Humble may be an overstatement when describing the duo’s recording studio. Nothing more than a microphone a music stand, a maximum of one person can squeeze in the broom closet that these housemates turned into a makeshift vocal booth.

Lachman raps into the mic at his homemade studio. (XX/Flux)

Lachman raps into the mic at his homemade studio. (Alisha Jucevic/Flux)

“It reminds us of the Harry Potter cupboard,” says Carrizales. “For being recorded in a broom closet, our music sounds pretty good.”

Although Lachman had performed at many house parties and small events in the past year, the musicians sought out a grander stage. Between creating new songs and experimenting with sounds, Lachman persistently contacted local venues asking for a chance to “spit on their stage.” Ultimately the diligence paid dividends when Lachman received a one-line email from a WOW Hall concert promoter in late-March. The email read, “You have been approved to open for Ghostface Killah.”

Lachman had finally booked the gig needed to propel the Eugene hip-hop project to relevance. In front of a packed crowd eager to witness a show performed by one of the nineties’ greatest rappers, Lachman’s childhood dream was realized as he riddled his lyrics into the microphone.

As Lachman delivered his WOW Hall premier performance, reveling in the satisfaction of opening for his hero, the local hip-hop star had a few special spectators listening from the audience.

The child of two University of Oregon professors, Lachman was pleased to realize his parents are among some of his biggest supporters. Such big fans, in fact, that they insisted on purchasing tickets to watch their son rap in his most memorable concert thus far.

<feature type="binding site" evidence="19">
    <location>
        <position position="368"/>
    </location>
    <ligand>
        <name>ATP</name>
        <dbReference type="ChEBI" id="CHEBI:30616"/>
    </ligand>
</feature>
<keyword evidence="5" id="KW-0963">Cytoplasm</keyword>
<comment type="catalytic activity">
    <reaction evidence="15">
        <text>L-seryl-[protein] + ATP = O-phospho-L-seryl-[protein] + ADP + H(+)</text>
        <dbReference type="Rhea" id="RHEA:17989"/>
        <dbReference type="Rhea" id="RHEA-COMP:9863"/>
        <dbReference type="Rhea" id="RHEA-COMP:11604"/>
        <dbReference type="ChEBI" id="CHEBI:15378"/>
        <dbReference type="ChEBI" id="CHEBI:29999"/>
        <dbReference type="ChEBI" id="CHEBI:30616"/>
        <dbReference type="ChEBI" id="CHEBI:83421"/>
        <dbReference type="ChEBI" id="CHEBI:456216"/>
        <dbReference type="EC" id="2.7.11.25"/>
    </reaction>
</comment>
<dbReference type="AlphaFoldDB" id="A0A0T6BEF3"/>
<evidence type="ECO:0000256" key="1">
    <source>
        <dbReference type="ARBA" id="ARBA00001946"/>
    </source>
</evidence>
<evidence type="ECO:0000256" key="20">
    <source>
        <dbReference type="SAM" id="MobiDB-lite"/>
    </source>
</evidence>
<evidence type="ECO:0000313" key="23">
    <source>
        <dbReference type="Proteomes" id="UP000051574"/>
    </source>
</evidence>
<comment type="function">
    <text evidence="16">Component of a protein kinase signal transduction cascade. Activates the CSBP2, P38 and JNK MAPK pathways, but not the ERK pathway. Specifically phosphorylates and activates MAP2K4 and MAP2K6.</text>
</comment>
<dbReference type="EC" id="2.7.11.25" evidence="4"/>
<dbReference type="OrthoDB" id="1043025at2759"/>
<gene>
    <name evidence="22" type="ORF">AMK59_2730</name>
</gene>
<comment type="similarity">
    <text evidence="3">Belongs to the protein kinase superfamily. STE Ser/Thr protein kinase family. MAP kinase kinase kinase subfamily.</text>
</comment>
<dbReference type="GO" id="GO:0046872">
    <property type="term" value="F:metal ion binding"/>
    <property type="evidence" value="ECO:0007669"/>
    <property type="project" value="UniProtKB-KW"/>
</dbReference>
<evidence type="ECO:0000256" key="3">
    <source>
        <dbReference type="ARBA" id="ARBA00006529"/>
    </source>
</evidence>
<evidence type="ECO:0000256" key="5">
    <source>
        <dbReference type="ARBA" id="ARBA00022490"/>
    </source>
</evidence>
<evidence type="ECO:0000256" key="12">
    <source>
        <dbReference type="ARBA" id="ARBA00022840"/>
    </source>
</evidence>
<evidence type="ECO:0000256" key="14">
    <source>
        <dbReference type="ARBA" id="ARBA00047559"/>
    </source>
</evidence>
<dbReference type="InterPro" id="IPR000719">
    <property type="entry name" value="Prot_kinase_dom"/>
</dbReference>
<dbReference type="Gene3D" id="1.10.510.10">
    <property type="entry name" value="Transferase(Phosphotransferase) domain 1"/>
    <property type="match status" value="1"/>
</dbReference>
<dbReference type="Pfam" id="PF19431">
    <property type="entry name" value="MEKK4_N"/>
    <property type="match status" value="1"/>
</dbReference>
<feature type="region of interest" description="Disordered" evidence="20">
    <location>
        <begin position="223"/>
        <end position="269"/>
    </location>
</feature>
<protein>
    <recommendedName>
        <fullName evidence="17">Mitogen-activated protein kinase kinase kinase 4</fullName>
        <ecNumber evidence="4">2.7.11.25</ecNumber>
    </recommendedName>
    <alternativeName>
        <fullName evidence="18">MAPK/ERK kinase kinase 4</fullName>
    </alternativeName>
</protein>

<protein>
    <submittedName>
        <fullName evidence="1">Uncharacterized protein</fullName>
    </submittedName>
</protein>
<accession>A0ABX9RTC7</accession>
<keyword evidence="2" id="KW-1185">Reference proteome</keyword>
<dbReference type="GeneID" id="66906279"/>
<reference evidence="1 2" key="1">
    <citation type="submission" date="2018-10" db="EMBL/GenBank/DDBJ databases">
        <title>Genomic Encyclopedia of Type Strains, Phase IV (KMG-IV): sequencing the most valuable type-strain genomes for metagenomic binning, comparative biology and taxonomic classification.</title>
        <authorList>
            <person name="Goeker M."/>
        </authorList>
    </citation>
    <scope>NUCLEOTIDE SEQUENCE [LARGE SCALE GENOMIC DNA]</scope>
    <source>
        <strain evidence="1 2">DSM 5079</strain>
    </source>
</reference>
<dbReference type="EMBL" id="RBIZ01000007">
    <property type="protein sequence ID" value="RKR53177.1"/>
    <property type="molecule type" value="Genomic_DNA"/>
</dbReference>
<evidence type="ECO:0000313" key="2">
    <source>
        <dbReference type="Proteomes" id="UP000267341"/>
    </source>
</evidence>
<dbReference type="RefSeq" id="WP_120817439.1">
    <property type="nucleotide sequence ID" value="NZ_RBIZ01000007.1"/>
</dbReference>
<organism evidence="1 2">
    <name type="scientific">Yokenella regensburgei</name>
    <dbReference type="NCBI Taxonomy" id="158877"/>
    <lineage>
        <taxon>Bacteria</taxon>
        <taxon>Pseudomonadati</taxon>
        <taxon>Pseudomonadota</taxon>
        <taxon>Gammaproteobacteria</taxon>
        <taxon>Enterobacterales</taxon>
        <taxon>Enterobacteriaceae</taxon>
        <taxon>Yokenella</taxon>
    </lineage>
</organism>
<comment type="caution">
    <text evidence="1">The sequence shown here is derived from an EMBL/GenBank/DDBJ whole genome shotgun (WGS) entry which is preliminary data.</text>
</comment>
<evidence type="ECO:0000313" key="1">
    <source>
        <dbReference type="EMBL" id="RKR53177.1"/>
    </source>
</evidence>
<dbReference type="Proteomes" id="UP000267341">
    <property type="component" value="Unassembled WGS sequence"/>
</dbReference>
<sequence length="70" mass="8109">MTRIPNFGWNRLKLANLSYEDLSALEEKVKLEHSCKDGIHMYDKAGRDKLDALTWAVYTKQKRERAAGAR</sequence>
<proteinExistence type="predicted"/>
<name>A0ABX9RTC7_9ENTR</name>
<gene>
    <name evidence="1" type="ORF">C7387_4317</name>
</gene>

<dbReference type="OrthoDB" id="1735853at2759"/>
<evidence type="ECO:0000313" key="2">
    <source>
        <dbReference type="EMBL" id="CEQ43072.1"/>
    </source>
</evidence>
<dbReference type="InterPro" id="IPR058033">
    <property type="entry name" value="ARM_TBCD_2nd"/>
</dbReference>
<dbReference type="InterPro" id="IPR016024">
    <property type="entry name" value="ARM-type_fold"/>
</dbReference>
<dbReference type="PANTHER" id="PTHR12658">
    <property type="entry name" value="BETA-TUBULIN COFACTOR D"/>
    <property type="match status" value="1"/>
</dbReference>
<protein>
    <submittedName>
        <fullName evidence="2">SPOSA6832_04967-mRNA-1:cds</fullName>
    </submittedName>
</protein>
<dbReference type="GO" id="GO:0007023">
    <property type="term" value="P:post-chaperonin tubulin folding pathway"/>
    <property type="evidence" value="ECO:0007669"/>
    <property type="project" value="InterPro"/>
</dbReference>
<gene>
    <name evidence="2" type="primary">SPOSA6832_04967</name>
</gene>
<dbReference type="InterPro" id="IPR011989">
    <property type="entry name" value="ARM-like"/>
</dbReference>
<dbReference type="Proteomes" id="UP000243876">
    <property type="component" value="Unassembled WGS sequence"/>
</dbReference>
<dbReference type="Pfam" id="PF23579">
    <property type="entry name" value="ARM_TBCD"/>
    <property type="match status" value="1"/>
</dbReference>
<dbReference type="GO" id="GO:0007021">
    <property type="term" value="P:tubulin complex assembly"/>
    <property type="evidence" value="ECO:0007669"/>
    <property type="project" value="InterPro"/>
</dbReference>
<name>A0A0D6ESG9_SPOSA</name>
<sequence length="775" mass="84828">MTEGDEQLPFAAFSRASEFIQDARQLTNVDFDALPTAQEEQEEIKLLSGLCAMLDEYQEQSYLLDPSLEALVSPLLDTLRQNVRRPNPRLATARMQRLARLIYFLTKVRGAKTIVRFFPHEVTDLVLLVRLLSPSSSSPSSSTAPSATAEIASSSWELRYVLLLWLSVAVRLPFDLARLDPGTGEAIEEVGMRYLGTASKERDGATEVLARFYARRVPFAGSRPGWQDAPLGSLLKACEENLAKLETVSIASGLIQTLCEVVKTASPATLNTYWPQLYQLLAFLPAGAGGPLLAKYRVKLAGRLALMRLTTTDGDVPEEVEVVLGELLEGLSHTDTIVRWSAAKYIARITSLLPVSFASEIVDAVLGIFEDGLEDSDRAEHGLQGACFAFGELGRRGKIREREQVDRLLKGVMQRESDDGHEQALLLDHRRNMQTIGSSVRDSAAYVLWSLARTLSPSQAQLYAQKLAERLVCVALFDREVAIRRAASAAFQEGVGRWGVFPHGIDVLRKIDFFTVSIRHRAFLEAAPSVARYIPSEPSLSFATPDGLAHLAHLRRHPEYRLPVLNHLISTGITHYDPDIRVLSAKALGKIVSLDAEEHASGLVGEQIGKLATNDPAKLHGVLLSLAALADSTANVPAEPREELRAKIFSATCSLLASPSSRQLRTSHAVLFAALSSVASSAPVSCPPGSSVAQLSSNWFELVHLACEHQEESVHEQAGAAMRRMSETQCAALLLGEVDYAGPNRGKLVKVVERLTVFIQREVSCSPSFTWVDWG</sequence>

“My parents are very supportive of my rap ambitions, surprisingly so for middle-aged professors,” Lachman says.  “My mom is behind me 100 percent. She used to be the ‘band mom’ that would love to go to shows and lug around our equipment when I first picked up instruments. She definitely kept that enthusiasm as I switched genres and still listens to my music.”

Standing a few feet from his parents at the Ghostface Killah show, a couple of cameramen gathered footage of the up-and-coming hip-hop artist. If all goes according to plan, Lachman is slated to star in a reality show with the purpose of helping its subjects achieve their ambitions. The University of Oregon student is contractually obligated to not disclose information about his upcoming pop culture stint, but is excited and hopes the show will air within the next year.

Until then, Lachman plans to continue producing more tracks and will be working hard in the broom closet.

“Right now, I’m just trying to write as many songs as possible to get some material ready for my next mixtape,” says Lachman. “I’m hoping to take this summer as a time to really focus on locking down.”

Lacman raps inside of his closet-turned-studio.

Lachman raps inside of his closet-turned-studio. (Alisha Jucevic/Flux)